Posted on

Lessons learned: Why ‘infomercial RSAs’ consistently excel

September 3/10, 2018: Volume 34, Issue 6

By Tom Jennings

I was recently coaching a group of retail salespeople who were new to the flooring industry. While having a coffee break, the conversation shifted to infomercial salespeople. The general tone was one of amusement at the manner in which they conveyed their particular message for the product they were currently promoting.

When I inquired whether they thought this method of selling was effective, the general tone was, “It may work for them—but I couldn’t do it.” My response was if they were serious, then possibly they had chosen the wrong career path. Explaining my remarks, I reminded them of the selling basics these late-night salespeople have mastered. Let’s examine a few:

Be a believer. If you want to be believed, you must first be a believer yourself. Always remember that we buy based on emotion. Is there ever a shadow of doubt that these product pitch people believe they are selling the very best solution to the problem at hand? They are enthusiastic to a fault. Contrast this to the indifference that is so prevalent among most clerks you encounter today. When we are positive with our message, sales always increase.

Your job is to sell. Is educating the customer an important factor in a sales presentation? Absolutely. However, education is only a vehicle to help the customer make a decision. Too many salespeople see the “education of the customer” as their primary goal. It is not. Your job is to sell. Never forget to create a compelling reason for the customer to buy now. You’ll never hear a professional salesperson say, “Call me when you get a minute.” It is always “call now.” Their voice inflections and facial expressions help create a slightly urgent tone to encourage the prospect to move quickly. I’m living proof that you certainly do not have to be an “in-your-face-hard-closer” type to ask for the order. Develop your own technique. Just don’t forget to ask for the sale.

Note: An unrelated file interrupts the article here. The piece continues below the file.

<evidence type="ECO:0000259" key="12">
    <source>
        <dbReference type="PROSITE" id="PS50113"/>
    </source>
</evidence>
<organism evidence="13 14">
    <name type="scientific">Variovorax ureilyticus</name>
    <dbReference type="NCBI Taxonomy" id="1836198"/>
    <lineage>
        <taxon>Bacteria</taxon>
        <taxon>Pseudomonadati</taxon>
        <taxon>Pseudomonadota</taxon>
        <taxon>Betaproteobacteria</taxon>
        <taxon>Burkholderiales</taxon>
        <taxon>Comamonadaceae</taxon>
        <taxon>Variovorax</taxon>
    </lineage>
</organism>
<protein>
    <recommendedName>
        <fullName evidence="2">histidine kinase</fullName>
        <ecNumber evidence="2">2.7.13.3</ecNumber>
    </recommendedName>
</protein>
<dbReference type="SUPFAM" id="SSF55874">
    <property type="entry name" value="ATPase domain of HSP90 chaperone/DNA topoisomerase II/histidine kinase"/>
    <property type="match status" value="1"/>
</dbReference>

Do the demo. Infomercial salespeople never make a presentation where they fail to visibly demonstrate the superiority of their product. They don’t just tell you a product works—they show you. What do you do to demo your products and services to get the customer excited? This is crucial to your success. Without the “wow,” they won’t be buying now.

Be the difference. Let’s be realistic—most salespeople sell products and services that are nearly identical, or perceived as such, to those sold by the competition. So how do you differentiate yourself and your firm from similar competition? The answer is simple—it’s you. While products may be similar in the customer’s judgment—you cannot be. While your product may be hard to differentiate, you are not. You must stand apart and be memorable.

Successful salespeople always develop a style that works for them. Don’t try to copy their style because it won’t work. It’s critical that you be yourself to be perceived as genuine. You need to develop your own style that is comfortable for both you and your target customer. What you do want to emulate, however, are some of the techniques proven to get people off of their couches and reaching for their wallets. In today’s retail environment, this is more important to your success than ever. As they say on late night television: “Act now.”

Tom Jennings is vice president of professional development for the World Floor Covering Association (WFCA). Jennings, a retail sales training guru, has served in various capacities within the WFCA.